Appalachia is a region that has an image on the world stage that is coloured by stereotype. Poor white people. Bootlegging, moonshining, drug running, and everything that leaps to mind when you think of the movie Deliverance. It is, of course, more than that. There are good people there and culture that has a deep respect for family and loyalty.
Left behind in recent years as the industry that once drove the region gives way to resources being imported, and jobs drying up. There’s a vast amount of interesting societal issues at play in the region, and one that I am sure is fascinating to read about in the book Hillbilly Elegy: A Memoir of a Family and Culture in Crisis. Written in 2016 by JD Vance, the New York Times best-selling book has proven divisive, with fans and detractors alike claiming it either knows everything or is already out of date.
Unfortunately, much of the examination of class struggles in the region is basically ignored by this film.
Vance grew up in Ohio in a poor, white, working-class family. His sister married young and has a brood of kids. His mother is an alcoholic. His grandmother –his Mamaw– was the tough as nails type, who fled the hill country of Kentucky with her soon to be husband, both pregnant and at the age of thirteen.
Needless to say, his childhood was not easy, and maybe not atypical of the region. There’s a crucial moment in his life when it’s clear he’s a smart kid, but he’s fallen in with the wrong crowd, and he needs someone to step in and give him a push toward the right path. This is where mamaw takes the reigns.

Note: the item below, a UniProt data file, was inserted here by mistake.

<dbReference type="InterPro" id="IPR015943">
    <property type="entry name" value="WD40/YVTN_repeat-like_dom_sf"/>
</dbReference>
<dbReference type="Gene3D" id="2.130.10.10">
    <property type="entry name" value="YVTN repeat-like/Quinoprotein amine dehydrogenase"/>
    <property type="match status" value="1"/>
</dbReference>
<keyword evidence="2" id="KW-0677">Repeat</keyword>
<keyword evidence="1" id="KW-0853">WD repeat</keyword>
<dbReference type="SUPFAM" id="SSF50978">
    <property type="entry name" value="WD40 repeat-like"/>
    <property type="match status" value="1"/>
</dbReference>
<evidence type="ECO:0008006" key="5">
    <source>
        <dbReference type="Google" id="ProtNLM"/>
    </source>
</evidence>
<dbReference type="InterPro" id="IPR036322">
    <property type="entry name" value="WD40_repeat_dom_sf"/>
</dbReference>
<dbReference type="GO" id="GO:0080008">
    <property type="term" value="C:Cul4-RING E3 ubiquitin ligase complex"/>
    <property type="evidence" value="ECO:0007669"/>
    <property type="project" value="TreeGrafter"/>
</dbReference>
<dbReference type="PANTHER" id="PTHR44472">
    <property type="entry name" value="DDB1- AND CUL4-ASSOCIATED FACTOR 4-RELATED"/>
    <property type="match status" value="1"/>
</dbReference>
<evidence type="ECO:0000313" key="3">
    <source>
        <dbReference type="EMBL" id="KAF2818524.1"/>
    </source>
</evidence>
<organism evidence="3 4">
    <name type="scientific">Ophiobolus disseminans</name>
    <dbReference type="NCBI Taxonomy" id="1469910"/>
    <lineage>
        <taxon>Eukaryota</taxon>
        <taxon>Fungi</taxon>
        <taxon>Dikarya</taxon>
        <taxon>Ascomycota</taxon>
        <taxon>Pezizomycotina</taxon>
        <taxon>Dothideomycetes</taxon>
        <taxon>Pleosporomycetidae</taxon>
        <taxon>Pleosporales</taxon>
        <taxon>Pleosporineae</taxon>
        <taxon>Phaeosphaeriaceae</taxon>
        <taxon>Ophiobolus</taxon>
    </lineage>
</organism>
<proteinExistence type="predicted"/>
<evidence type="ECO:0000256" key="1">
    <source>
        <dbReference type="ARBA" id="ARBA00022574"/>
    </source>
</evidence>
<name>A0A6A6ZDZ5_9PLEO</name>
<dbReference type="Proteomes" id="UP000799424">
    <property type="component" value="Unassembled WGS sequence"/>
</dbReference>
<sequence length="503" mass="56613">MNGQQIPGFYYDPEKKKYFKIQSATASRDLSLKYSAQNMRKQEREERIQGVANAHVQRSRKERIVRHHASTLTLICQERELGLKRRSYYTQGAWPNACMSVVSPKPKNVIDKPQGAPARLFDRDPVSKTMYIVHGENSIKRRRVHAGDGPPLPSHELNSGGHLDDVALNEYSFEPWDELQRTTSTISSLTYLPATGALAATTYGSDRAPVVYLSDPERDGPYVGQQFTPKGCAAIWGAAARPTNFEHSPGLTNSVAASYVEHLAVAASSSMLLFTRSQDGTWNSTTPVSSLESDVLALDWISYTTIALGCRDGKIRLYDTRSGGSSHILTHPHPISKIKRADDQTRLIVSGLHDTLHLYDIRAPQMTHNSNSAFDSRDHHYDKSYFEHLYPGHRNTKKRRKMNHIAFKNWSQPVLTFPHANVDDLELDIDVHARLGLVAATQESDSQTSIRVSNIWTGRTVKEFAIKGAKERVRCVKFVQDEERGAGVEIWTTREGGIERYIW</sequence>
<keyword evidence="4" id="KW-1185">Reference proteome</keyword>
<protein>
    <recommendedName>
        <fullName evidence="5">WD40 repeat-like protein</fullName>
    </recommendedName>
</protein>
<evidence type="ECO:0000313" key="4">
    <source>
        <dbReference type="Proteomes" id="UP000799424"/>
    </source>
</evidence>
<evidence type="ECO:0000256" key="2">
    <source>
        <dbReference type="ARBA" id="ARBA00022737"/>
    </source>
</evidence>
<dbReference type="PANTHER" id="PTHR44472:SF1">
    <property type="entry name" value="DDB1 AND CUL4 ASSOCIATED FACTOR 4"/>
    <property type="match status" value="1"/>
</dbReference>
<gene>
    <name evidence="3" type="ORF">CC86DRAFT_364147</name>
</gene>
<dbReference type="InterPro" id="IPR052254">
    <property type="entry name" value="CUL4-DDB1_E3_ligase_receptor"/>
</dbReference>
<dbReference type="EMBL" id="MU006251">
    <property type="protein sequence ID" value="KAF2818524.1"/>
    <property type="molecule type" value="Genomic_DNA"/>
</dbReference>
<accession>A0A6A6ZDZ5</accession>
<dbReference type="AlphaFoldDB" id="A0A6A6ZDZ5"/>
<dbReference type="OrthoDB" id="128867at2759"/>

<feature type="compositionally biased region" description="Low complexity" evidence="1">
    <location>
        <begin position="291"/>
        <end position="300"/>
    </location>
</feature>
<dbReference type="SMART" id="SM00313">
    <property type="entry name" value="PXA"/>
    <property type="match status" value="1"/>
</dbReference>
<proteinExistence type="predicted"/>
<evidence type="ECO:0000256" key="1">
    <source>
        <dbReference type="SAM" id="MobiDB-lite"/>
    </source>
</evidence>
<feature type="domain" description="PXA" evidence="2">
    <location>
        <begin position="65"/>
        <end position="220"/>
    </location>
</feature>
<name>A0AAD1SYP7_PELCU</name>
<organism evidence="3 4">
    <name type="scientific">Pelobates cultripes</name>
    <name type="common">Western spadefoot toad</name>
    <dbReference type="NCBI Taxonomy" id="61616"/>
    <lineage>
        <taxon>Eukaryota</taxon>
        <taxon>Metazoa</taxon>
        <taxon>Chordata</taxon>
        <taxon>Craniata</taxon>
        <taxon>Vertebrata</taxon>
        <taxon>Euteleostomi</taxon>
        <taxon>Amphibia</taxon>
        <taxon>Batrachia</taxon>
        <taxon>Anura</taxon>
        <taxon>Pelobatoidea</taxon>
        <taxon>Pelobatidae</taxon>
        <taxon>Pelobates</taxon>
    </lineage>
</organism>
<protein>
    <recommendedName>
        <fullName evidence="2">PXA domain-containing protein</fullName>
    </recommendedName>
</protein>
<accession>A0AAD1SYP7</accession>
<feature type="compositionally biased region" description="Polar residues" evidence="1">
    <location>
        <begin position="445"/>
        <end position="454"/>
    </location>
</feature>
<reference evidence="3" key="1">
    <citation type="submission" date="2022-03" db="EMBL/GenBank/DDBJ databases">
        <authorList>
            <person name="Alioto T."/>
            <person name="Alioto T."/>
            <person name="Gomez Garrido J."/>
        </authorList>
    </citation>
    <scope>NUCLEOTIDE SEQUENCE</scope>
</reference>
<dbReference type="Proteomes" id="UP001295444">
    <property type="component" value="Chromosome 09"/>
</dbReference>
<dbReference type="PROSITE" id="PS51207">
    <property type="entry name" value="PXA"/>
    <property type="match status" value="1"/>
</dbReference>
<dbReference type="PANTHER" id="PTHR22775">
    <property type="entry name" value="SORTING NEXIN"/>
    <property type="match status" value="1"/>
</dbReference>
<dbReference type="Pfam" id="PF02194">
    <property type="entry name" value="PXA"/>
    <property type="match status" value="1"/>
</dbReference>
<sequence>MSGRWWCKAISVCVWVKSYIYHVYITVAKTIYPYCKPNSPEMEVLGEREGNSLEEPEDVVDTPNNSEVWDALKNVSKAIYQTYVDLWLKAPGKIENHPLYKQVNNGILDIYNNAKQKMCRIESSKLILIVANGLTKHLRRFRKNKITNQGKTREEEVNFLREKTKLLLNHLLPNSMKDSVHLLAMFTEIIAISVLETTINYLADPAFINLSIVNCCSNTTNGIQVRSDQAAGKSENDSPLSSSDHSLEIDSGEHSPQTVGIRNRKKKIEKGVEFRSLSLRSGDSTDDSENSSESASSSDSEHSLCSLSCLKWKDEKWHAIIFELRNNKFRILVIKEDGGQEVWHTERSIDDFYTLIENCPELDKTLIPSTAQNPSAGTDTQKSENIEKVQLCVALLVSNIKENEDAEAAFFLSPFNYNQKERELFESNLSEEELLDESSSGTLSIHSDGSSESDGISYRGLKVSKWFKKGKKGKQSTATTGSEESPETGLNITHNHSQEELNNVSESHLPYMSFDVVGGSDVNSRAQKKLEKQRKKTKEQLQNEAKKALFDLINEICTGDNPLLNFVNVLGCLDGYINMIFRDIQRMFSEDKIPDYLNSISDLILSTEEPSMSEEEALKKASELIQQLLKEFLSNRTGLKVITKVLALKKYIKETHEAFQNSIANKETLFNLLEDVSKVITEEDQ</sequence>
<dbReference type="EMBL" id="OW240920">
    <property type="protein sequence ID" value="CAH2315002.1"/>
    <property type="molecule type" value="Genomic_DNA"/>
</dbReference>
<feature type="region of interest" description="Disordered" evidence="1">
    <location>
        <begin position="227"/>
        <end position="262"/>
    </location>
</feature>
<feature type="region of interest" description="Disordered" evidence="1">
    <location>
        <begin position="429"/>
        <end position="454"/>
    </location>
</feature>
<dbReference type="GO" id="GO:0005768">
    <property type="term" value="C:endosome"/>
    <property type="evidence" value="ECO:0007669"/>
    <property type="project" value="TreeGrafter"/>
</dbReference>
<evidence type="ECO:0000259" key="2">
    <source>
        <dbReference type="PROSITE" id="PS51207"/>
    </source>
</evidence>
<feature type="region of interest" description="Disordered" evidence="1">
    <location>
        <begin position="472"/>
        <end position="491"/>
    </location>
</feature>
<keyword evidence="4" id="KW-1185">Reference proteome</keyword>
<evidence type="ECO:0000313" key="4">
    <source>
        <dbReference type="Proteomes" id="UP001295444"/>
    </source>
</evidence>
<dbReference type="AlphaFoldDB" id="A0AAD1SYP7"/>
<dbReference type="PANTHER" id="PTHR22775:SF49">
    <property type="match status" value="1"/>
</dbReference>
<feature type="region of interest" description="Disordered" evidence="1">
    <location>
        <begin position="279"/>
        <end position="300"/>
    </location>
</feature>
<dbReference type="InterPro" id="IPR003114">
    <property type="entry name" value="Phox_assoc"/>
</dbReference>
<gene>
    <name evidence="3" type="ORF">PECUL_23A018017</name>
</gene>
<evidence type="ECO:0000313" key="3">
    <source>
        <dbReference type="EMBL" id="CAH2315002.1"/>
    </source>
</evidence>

Hillbilly Elegy is, if you have seen films before, predictable. The young boy from a disadvantaged background makes good with the backing of a parental figure that isn’t his parent. What’s frustrating is that there is so much extra to mine from the material. The film has little to illustrate why people have it so bad in this part of the world, and little to say about how or why the world might be leaving them behind. It’s the kind of movie that has Glenn Close give a short speech about the types of people int he world using the Terminator as a metaphor, and dressing it up as though it’s anything other than the shallowest of wisdom.
All this is even more frustrating when you take into account that Amy Adams and Glenn Close are both incredibly good in it. Both reliable actors, and both Abel to pull real feeling from whatever material they are given, each of them brings that extra something to their roles that only a great actor can. Adams sinks believably into the role of the unstable, addict mother who will turn on a dime from praise to abuse. Close’s turn as Mamaw reminded me a lot of my own grandmother, which is no small compliment, capturing the nuances of a woman whose life didn’t go as planned and maybe the only character in the film who understands that the only way out of that life is to keep trying.
Director Ron Howard and cinematographer Maryse Alberti also do some fine work here. By letting the camera drift over the hill country and urban landscapes alike, the film captures the beauty of the former and the bleakness of the latter, but once again with little investigation into either.
The result is a film that doesn’t quite add up. It is exactly the sum of its parts. It’s not less than either, but it’s frustrating when everything is in place for it to be more.
Hillbilly Elegy will have a limited theatrical release starting from November 11th before premiering on Netflix on November 24th.
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